To remove the well pump from the well the well driller or plumber ties a rope or wire around the top of the well pipe riser just below its slide-fitting that connects the top of the riser to the pitless adapter. The rope is then pulled vertically to lift the well pipe and of course the submersible pump attached to it up past the pitless adapter (that remains bolted through the side of the well casing) and out of the well.
For a shallow well - 25 feet or less - it's reasonable to pull the well pipe and foot valve or submersible pump by hand. Our photo (above left) illustrates a polypropylene rope someone left tied to the well piping for this purpose. (Some experts advise removing the rope out of concern that it may wick contaminants into the well.)
But for a deep well the weight of all of the piping and pump may be too great to lift by hand, not to mention the risk that you drop the whole shebang back down into the well - leading to an embarrassing call to a well professional.
So for deep wells and for wells with heavy steel piping, experts use a manual winch or a power winch attached to a tower or to a crane mounted on the well service truck. (Photo at left).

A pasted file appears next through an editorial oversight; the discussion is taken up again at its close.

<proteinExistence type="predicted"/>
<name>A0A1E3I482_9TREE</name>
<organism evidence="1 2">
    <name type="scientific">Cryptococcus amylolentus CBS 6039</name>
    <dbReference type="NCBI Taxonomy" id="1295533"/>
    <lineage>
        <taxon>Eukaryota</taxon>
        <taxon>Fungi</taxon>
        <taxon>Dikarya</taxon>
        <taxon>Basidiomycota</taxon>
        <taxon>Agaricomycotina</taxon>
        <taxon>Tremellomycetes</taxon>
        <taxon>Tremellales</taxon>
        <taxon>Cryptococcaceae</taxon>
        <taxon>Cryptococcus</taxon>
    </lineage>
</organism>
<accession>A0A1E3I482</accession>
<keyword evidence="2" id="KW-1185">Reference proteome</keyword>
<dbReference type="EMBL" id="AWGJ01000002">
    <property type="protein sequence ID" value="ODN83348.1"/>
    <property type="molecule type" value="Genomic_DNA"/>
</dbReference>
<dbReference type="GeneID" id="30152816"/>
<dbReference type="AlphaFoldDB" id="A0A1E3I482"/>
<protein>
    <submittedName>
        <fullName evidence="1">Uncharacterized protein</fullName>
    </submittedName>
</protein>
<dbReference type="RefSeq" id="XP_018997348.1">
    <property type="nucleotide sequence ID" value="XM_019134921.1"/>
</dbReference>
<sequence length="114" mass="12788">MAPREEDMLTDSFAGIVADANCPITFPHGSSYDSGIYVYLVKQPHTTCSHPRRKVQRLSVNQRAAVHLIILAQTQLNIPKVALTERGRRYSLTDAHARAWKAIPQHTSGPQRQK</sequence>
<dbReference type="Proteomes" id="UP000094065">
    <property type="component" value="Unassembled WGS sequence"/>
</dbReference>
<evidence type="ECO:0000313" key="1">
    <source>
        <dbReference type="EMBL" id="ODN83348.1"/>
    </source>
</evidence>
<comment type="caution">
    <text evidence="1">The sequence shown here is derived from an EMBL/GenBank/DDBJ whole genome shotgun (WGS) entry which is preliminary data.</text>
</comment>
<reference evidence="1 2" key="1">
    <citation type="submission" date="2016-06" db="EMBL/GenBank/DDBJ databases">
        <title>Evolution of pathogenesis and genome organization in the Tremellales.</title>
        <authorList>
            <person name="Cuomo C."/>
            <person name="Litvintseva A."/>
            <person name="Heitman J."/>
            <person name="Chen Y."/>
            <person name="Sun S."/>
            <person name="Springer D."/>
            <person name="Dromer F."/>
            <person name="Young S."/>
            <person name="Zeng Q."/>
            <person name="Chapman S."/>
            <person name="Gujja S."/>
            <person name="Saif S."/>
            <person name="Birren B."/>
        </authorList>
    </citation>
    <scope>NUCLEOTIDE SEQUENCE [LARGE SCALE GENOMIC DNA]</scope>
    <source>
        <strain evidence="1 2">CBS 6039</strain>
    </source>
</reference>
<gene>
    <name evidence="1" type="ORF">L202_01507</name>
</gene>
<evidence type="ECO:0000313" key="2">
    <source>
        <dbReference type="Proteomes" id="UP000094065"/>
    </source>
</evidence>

Getting the well pump past the pitless adapter is not normally an issue: once we un-hook the top of the well riser pipe from the pitless adapter assembly and begin to lift the well piping and pump out of the well (by hand or by winch or crane), the pump will have clearance to pass by the pitless adapter.
On occasion however a pump or other components can become stuck in a well, particularly if piping has become bent, the well casing has collapsed or been damaged, or the pump has fallen off of the bottom of the well piping.
If you encounter that trouble, it's time to call a well drilling professional who has tools and experience for retrieving stuff that's been dropped into the well. Or if you want to try to recover from this SNAFU yourself, at PUMP, SUBMERSIBLE we discuss repair sleeves for damaged well casings, and in that same article we describe Fishing Tools to Retrieve Stuff from Drilled Steel Casing or Other Water Wells.
Can I unlock my submersible while it is still in the ground? - Jeff 5/20/12
Jeff, if by "unlock my submersible" you mean that your submersible pump motor has jammed and you want to try to fix it without pulling the well piping and pump out of the ground, I have read some (what I consider very goofy) attempts to free up stuck electric motors by messing with reversing leads or changing voltages - I would NOT try any such stunts.
Watch out: The process is inherently dangerous, risks burning up wiring, starting a fire in the building, shocking someone, and more. Besides we don't know why the pump is "locked" - could be a broken impeller, for example.
If you meant something else - sorry.